An Obstacle to Her Indulgence


by Shane Jesse Christmass

Who models the sexiest supermarket aisles? A SWAT team of bluecoats arrive almost within minutes, handcuffed – shutting my eyes.

“My God! Will I ever find my way home?”

Standing on the corner of Cheshunt and Broxbourne, meadow and copse and cornland all around me. A tall figure in a scarlet cloak. The exquisite, pathetic, entrancing feeling of this figure. The magic of the drug business was a matter of fact. It was a steady, prosperous establishment. Turning and looking back, I fling out my hand with the toe of my plain serviceable boot. As-Sabur they call me. As-Sabur baby.

I have a chat with the tall figure in the scarlet cloak. Turns out he’s a GP, has lived a good life, has kept away from evil, and, in particular, has never been in love. Over in the down paddock, infernal things die of inanition, female suffrage, exhaustion, deadly emptiness inside. The clever application of the Chaucerian verse is implanted into my mouldy brain, my eyelids blink twice because if it. He bends his head over the brazier. A fire weighing one hundred and fifty pounds. The sky is tartan-plaid at midnight.

Children on an awful mail-boat docking at Port Said. Travelling down the coast, sailing from Cairo, into the Suez. Legs planted far off. How to get a job? Make a romantic fool of yourself. Spoil the game. Rosa steps off the ferry. She is dressed like she is set to go out. Fire door swings open. Secret rooms on the ferry, a common enough practise in the Triassic regions of Earth.

“I don’t believe it.” Rosa says, still sobbing like she has been before.

Rosa was born in Damascus. She isn’t married. Maybe I should introduce her to the tall figure. The man. Pipe dreams! I’d introduce them but the man would still spend Christmas dinner by himself. I need to leave Port Said. Need to take a lazy voyage to Genoa. Petal silk-stockings abrade thighs on the way. I escort Rosa to my brother’s office. She hasn’t seen him in eight years. He likes to call his office Pogboro House. He is a marrying man. Been divorced for thirty years. He’s the sort of person who will never die out. Moustache is a dirty brown. The tips of his hair all saturated in seawater. A sluggish outlook on life. He has a supreme degree in watch-keeping, and a subconscious sense of responsibility. Personally I couldn’t care less. His wig weighs at least four hundred pounds, and smells like an automobile. Pure evil devil shit.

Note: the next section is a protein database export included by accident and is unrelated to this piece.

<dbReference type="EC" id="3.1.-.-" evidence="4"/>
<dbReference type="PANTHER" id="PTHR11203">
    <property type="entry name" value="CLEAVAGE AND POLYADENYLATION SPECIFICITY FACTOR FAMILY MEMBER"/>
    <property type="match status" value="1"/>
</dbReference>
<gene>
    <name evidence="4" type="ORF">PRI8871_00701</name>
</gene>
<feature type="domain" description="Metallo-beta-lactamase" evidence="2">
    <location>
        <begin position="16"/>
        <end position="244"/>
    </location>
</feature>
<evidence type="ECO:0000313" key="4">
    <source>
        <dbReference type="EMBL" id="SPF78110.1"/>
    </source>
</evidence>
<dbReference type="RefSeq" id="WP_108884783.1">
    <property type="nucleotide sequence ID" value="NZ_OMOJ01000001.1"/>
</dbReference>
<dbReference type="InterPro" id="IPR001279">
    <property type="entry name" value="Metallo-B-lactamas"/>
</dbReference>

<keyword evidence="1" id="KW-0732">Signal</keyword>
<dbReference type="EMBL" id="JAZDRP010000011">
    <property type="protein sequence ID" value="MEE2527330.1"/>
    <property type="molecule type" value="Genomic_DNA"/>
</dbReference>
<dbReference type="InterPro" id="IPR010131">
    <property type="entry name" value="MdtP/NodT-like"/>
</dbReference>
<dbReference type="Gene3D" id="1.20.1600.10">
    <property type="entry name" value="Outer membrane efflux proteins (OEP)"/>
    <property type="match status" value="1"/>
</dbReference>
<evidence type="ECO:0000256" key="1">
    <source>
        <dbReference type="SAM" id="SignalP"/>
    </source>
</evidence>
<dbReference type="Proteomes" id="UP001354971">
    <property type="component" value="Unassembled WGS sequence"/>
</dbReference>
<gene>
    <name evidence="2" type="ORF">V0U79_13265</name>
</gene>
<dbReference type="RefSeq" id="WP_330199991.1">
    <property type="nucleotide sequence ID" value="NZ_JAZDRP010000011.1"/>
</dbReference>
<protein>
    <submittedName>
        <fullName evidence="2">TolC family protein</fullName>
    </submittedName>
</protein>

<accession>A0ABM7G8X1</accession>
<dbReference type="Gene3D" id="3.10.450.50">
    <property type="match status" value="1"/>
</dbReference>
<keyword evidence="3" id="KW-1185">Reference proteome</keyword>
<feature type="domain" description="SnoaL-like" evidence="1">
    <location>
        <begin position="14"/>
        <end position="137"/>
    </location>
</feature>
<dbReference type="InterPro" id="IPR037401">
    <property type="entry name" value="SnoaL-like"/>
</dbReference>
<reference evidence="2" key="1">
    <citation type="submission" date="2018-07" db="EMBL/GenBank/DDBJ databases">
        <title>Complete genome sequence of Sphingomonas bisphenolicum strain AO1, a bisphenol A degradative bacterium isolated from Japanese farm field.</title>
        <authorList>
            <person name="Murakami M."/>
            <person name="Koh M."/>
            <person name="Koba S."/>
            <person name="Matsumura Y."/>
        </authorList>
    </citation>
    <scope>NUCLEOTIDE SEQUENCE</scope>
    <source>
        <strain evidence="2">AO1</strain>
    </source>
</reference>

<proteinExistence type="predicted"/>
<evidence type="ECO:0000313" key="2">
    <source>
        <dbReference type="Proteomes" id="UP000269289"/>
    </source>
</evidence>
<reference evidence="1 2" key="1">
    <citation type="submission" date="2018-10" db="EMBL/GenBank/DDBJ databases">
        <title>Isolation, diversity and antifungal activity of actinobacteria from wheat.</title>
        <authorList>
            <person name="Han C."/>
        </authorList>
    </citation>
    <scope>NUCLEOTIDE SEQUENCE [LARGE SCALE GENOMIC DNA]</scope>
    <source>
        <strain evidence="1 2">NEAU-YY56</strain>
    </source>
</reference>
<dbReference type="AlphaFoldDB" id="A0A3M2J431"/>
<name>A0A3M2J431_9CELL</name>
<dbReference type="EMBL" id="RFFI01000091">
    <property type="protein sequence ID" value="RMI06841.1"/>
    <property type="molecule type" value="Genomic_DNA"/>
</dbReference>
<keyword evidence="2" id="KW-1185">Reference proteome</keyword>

We reach his chambers. It took an infernally long time. My brother gets carried away, intoxicated by his dim success. His dull eyes promise more than they can foresee. It’s all minor affairs anyway. I cut out through the bunk beds onto the rooftop. I have a boiler suit with me. I peer at the cars in the Port Said streets below. Cars stop. People coming home from work. Accountancy slobs. Attorney jerks. Genteel professions bringing in the dead, the wounded. Most on them look like they made their money from iron ore in Cartagena, Spain. Body ache. A realty company. A smoking bar. I squint at the sun.

Two leg pinching me, my woollen pants. A stout, iron-grey man in uniform is leaning against a plate-glass window. Common toil and mechanical things. I love the Grecian patchwork cobblestone. I’ll give you ten pounds for it. I can hear my brother yelling at Rosa. I wondered what had become of them. Rosa rebels against the hapless brink in most men’s lives. The smug, complacent conclusions my brother will come up with will surely annoy her. Oriental vases. Several letters and a telegram. Riots in the alleyways.

Rosa spends her spare time playing with the dog. My brother’s early childhood memory. The memory evokes shrieks even in me. Rosa’s eyes come back to my face for a moment – cauliflower ears. A two-note heartbeat coming from a savage moment of attack. All these details, only they are important, because – well, you’ll see.

Rosa talks, a glance flutter in my direction for a moment. A hard-boiled bench by the dynamo sky. A tense and silent stare. Mere spendthrift men of pleasure, inarticulate save for his mistakes, myself. Rosa is a thin girl of about eighteen. A gilt chair, a writing desk. I’ll employ her as my secretaire and engage with her in smooth conversation. I’ll guide her around to the subject with strange technical jargon. I’ll become boorish, a rake, furl myself in a hammock, tickling my ears as I do so.

A Pittsburgh native. An Egyptian priest. A bottle of Scotch to bleed out. Gut and bind me. Liver. Lung. Modern effete civilisation. Rattling cans that have sailed from Buenos Aires. Loose tabs of Primatene against the mesh of my hand. I detect no sympathy in my brother’s tone. He’s dismissive. You can imagine how a thing like that can upset something. Weird affairs. Catalogues. Colonial engines. Abhorrence of melodrama. Pillows and petunia. Horses. Supper parties. Nail guns. Shipping cases. I walk the supermarket aisles looking for stockings. My brother advises that I’d get no work in London.

“London’s dead for etchers.”

A skyscraper of dizzying sound. A wire fence. Swerve, dirt, ditch. Annoyance. I leave in the morning for Genoa. For the time being, I’ll sleep in a big shed of creosote-boards, composing an advertisement in the time. Will I ever find my way home? Rosa is a redhead. She don’t like me.

About the Author:

Shane Jesse Christmass is a Perth-born, Melbourne-based writer. He edits the journal Queen Vic Knives. He’s also a member of the band Mattress Grave. He firmly belives that the future of the word, the novel, will be in synthetic telepathy. Most of his writing is archived here.